Ex-skater finds thriving market

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Sharene Eble started her off-the-rack skating dress business 11 years ago in San Diego, Calif.

When Sharene Eble was 14, her mom caught her faking an illness to avoid an ice skating competition – all because she didn’t like the dress her mother had made for her.
“It just didn’t look right, I hated it. I told her I didn’t want to wear it,” she said. “So my mother said, ‘there’s the machine, you can make your own.’ So I did. I started sewing my own then. After college, I got back into ice skating, and realized that there was a need for off-the-rack dresses. So I quit a great job as an accountant and started the business.”
Sharene’s Skate Wear was born 11 years ago in San Diego, Calif. After dramatic rises in workmen’s compensation insurance rates and increasing regulations from state and local government, Sharene and her husband, Jeff, moved the business to Colorado Springs.
“My first choice was Florida, but Sharene fell in love with Colorado Springs when we came here for the Broadmoor Open,” Jeff said. “I fully admit that I was wrong. This was the best move for us.”
The two operate Sharene’s Skate Wear out of a retail space at 1414 S. Tejon St. They employ 12 workers, including full-time seamstresses and pattern cutters.
“We do everything ourselves,” Sharene said. “I create the designs – that’s my favorite part. It’s the easy, fun part of the business. The rest of it, the business part, I let other people handle.”
That’s where Jeff comes in – he handles shipping and orders. He knows how many dresses are shipped yearly – about 7,200 – and where the dresses are shipped.
“It’s easier to list the companies we don’t ship to,” Jeff said. “We ship to a company in Japan, they are our largest direct retail distributor; we send them thousands every year. We even send five or six dresses to the United Arab Emirates.”
Skating styles by Sharene are shipped to skaters in the United Kingdom, Canada and the Scandinavian countries of Norway, Finland and Iceland.
Jimmy Torres, pro shop manager at the Fairfax Ice Arena in Virginia, buys more than 100 dresses a year from Sharene.
He said the quality of dresses, as well as the customer service he receives, are reasons that he continues to buy from the Colorado Springs business.
“She offers options that other companies don’t,” he said. “For instance, she’ll do all the beading for us. So many parents don’t have time to add the beading, so it’s a nice extra. She does such good quality work too; her dresses are very popular here.”
Torres, who also buys from several other ice-skating dressmakers, said Sharene’s styles are different.
“They are unique,” he said. “She puts a lot of work into them, and they don’t look like other dresses you buy off the rack.”
Sharene’s Skate Wear was the first business to offer off-the-rack competition wear for skaters.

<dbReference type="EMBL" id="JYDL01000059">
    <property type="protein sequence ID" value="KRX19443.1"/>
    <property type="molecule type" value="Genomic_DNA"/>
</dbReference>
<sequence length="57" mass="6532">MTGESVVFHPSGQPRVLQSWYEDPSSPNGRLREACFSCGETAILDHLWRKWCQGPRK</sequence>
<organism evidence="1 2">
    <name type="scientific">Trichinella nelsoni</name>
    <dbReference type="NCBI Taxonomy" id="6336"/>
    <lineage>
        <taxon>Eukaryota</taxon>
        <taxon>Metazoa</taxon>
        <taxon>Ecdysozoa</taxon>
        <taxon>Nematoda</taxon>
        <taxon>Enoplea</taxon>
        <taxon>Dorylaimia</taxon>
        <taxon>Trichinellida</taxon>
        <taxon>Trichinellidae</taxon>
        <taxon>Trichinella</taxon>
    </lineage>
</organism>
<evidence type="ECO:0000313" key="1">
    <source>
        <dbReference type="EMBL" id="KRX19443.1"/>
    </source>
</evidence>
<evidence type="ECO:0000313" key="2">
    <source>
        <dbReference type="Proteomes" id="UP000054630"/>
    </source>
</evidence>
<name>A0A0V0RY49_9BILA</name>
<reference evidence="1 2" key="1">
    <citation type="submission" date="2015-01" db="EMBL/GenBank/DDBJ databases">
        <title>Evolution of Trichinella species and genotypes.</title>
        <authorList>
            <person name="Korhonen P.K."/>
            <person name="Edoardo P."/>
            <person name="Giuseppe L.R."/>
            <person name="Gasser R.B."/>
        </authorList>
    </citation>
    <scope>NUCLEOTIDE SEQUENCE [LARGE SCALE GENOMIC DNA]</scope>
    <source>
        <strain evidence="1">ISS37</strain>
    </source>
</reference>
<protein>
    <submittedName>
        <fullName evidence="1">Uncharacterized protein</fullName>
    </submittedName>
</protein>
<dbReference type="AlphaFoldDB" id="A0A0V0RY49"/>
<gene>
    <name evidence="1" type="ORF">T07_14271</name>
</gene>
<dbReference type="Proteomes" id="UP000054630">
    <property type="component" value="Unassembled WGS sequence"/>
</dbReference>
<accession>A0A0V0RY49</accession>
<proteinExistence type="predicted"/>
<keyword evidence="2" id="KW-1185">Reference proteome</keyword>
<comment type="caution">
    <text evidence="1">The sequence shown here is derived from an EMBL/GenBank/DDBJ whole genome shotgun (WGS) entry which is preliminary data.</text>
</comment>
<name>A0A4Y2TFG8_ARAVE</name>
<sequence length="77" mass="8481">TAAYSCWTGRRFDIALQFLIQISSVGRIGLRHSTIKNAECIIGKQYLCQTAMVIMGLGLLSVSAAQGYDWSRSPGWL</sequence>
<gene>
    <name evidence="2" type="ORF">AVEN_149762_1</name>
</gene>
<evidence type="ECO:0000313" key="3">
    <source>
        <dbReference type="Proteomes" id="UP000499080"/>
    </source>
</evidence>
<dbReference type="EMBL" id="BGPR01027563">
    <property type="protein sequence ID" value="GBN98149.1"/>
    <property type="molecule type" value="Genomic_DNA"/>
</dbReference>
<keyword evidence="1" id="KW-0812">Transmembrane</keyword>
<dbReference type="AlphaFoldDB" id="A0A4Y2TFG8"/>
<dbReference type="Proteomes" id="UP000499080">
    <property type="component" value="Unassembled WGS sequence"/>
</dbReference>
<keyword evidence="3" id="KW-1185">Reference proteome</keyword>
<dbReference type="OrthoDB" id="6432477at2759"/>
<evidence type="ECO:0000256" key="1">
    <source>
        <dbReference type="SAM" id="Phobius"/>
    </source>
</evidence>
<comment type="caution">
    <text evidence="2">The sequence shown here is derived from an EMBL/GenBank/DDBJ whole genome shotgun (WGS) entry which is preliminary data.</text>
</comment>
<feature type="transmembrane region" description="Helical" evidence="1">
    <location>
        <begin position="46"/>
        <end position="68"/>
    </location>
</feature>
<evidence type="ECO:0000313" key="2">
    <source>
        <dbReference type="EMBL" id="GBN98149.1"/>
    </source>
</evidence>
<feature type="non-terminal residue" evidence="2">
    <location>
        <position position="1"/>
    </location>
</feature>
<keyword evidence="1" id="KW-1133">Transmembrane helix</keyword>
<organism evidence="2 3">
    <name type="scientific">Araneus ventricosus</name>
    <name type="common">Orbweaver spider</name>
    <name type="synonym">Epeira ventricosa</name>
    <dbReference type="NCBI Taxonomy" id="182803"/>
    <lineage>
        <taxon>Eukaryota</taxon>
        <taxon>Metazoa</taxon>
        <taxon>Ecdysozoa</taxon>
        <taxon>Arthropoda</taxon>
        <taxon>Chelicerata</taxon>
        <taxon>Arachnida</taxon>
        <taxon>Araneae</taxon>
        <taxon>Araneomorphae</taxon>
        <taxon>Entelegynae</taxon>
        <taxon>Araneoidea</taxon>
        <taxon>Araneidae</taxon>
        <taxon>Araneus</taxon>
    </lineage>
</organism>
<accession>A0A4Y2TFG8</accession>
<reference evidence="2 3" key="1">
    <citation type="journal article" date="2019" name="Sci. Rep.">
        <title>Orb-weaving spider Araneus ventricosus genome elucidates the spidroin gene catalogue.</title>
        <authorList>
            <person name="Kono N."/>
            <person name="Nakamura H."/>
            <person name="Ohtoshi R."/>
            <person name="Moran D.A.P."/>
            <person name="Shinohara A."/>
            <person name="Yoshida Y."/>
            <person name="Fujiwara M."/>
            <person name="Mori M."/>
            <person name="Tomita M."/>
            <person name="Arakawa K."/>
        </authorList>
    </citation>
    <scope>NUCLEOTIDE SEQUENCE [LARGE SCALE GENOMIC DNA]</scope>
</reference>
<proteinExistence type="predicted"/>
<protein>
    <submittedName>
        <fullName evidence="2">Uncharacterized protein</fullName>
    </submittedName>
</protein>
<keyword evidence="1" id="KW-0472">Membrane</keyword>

Now, the business is branching out into gymnastic and baton leotards.
“We decided to add them to the catalog,” Sharene said. “Basically, it’s the same style as the dresses, without the skirts.”
Sharene said she believes the leotards for baton twirlers will be as popular as the ice-skating dresses are – based on the more than 5,000 twirlers show up at the national twirling competition.
“You wouldn’t think that there is much of a market there,” she said. “But we estimate there are about 70,000 baton twirlers in the country. So, it definitely works for us. Our new tag line will be ‘Performance wear for the female athlete.’”
The couple plans to launch new leotard styles in their 2006 catalog, which is sent to more than 12,500 customers. Each dress can be made into a leotard – and can be in custom color and styles, but must use patterns already in existence.
“We make dresses in colors that you don’t see anywhere else,” she said. “It’s one of our trademarks – bright, beautiful colors.”
Once Sharene creates a dress, it is transferred to a computer that creates patterns. Two people cut the patterns, while the rest of the staff sews the material. Sharene applies the stones that add glitter and sparkle to the outfit by hand.
“The stonework is very complicated,” she said, holding up an outfit that gleams with tiny rhinestones. “The more stonework a dress has, the more it costs.”
The price of a skating dress ranges from $100 to $300, depending on the intricacies of the pattern, Sharene said. A hand-sewn, custom-made dress from a seamstress can cost anywhere from $300 to $1,500, Sharene said.
“The cost is really all over the place for custom designed dresses,” she said. “It can range, depending on what you want.”
Sharene and Jeff plan to market the latest styles at the Dance Retailer Trade Show News meeting in Las Vegas. The exposure could allow them to expand their business even beyond gymnastics and baton twirling clothes.
“We’ll really make a name for ourselves there,” Jeff said. “It’s a great way to let people know what we have to offer.”